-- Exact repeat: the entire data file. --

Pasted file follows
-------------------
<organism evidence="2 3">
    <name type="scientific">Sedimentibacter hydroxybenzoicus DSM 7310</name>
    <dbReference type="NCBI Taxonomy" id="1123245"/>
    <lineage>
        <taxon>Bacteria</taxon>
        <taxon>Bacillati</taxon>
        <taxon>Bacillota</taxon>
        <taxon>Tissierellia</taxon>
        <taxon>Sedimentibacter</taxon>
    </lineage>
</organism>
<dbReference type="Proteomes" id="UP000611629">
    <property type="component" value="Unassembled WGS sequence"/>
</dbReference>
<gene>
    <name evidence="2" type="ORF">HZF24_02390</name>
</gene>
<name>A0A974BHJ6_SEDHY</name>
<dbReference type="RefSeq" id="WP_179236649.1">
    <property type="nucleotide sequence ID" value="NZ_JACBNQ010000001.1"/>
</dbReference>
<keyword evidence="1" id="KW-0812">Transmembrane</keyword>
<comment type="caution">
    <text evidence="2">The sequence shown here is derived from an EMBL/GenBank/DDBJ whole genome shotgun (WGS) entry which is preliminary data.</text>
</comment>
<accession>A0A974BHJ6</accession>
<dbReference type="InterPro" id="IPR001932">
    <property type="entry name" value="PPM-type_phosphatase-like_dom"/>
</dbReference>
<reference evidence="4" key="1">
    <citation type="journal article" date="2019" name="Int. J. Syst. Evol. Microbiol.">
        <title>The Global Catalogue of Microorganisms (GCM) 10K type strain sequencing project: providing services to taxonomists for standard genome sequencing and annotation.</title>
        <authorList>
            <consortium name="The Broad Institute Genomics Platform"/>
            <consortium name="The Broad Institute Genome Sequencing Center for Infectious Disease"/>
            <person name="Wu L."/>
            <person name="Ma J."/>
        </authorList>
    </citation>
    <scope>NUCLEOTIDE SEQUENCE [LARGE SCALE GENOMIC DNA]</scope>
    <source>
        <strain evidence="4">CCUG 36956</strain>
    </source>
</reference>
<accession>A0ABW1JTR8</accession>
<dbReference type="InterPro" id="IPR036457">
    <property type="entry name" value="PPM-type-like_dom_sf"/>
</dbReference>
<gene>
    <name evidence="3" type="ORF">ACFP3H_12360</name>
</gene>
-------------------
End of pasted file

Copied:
<organism evidence="2 3">
    <name type="scientific">Sedimentibacter hydroxybenzoicus DSM 7310</name>
    <dbReference type="NCBI Taxonomy" id="1123245"/>
    <lineage>
        <taxon>Bacteria</taxon>
        <taxon>Bacillati</taxon>
        <taxon>Bacillota</taxon>
        <taxon>Tissierellia</taxon>
        <taxon>Sedimentibacter</taxon>
    </lineage>
</organism>
<dbReference type="Proteomes" id="UP000611629">
    <property type="component" value="Unassembled WGS sequence"/>
</dbReference>
<gene>
    <name evidence="2" type="ORF">HZF24_02390</name>
</gene>
<name>A0A974BHJ6_SEDHY</name>
<dbReference type="RefSeq" id="WP_179236649.1">
    <property type="nucleotide sequence ID" value="NZ_JACBNQ010000001.1"/>
</dbReference>
<keyword evidence="1" id="KW-0812">Transmembrane</keyword>
<comment type="caution">
    <text evidence="2">The sequence shown here is derived from an EMBL/GenBank/DDBJ whole genome shotgun (WGS) entry which is preliminary data.</text>
</comment>
<accession>A0A974BHJ6</accession>
<dbReference type="InterPro" id="IPR001932">
    <property type="entry name" value="PPM-type_phosphatase-like_dom"/>
</dbReference>
<reference evidence="4" key="1">
    <citation type="journal article" date="2019" name="Int. J. Syst. Evol. Microbiol.">
        <title>The Global Catalogue of Microorganisms (GCM) 10K type strain sequencing project: providing services to taxonomists for standard genome sequencing and annotation.</title>
        <authorList>
            <consortium name="The Broad Institute Genomics Platform"/>
            <consortium name="The Broad Institute Genome Sequencing Center for Infectious Disease"/>
            <person name="Wu L."/>
            <person name="Ma J."/>
        </authorList>
    </citation>
    <scope>NUCLEOTIDE SEQUENCE [LARGE SCALE GENOMIC DNA]</scope>
    <source>
        <strain evidence="4">CCUG 36956</strain>
    </source>
</reference>
<accession>A0ABW1JTR8</accession>
<dbReference type="InterPro" id="IPR036457">
    <property type="entry name" value="PPM-type-like_dom_sf"/>
</dbReference>
<gene>
    <name evidence="3" type="ORF">ACFP3H_12360</name>
</gene>